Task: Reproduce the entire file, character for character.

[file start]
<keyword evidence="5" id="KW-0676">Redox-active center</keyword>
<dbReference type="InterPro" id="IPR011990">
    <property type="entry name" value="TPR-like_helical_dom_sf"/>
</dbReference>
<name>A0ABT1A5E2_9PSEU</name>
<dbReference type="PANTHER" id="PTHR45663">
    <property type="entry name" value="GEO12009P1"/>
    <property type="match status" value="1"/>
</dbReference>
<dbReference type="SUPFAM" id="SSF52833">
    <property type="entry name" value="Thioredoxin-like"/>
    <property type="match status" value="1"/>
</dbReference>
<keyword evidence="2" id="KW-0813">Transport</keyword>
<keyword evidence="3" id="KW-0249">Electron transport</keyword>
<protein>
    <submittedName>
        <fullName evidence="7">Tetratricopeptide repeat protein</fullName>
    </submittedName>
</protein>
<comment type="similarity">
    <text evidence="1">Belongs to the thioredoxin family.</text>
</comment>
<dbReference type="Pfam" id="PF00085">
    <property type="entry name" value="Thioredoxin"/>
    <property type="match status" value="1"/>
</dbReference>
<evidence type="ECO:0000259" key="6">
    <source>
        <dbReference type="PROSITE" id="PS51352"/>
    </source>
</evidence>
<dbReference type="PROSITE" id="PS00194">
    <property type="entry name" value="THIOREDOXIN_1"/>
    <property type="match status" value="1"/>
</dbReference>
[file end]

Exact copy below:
<keyword evidence="5" id="KW-0676">Redox-active center</keyword>
<dbReference type="InterPro" id="IPR011990">
    <property type="entry name" value="TPR-like_helical_dom_sf"/>
</dbReference>
<name>A0ABT1A5E2_9PSEU</name>
<dbReference type="PANTHER" id="PTHR45663">
    <property type="entry name" value="GEO12009P1"/>
    <property type="match status" value="1"/>
</dbReference>
<dbReference type="SUPFAM" id="SSF52833">
    <property type="entry name" value="Thioredoxin-like"/>
    <property type="match status" value="1"/>
</dbReference>
<keyword evidence="2" id="KW-0813">Transport</keyword>
<keyword evidence="3" id="KW-0249">Electron transport</keyword>
<protein>
    <submittedName>
        <fullName evidence="7">Tetratricopeptide repeat protein</fullName>
    </submittedName>
</protein>
<comment type="similarity">
    <text evidence="1">Belongs to the thioredoxin family.</text>
</comment>
<dbReference type="Pfam" id="PF00085">
    <property type="entry name" value="Thioredoxin"/>
    <property type="match status" value="1"/>
</dbReference>
<evidence type="ECO:0000259" key="6">
    <source>
        <dbReference type="PROSITE" id="PS51352"/>
    </source>
</evidence>
<dbReference type="PROSITE" id="PS00194">
    <property type="entry name" value="THIOREDOXIN_1"/>
    <property type="match status" value="1"/>
</dbReference>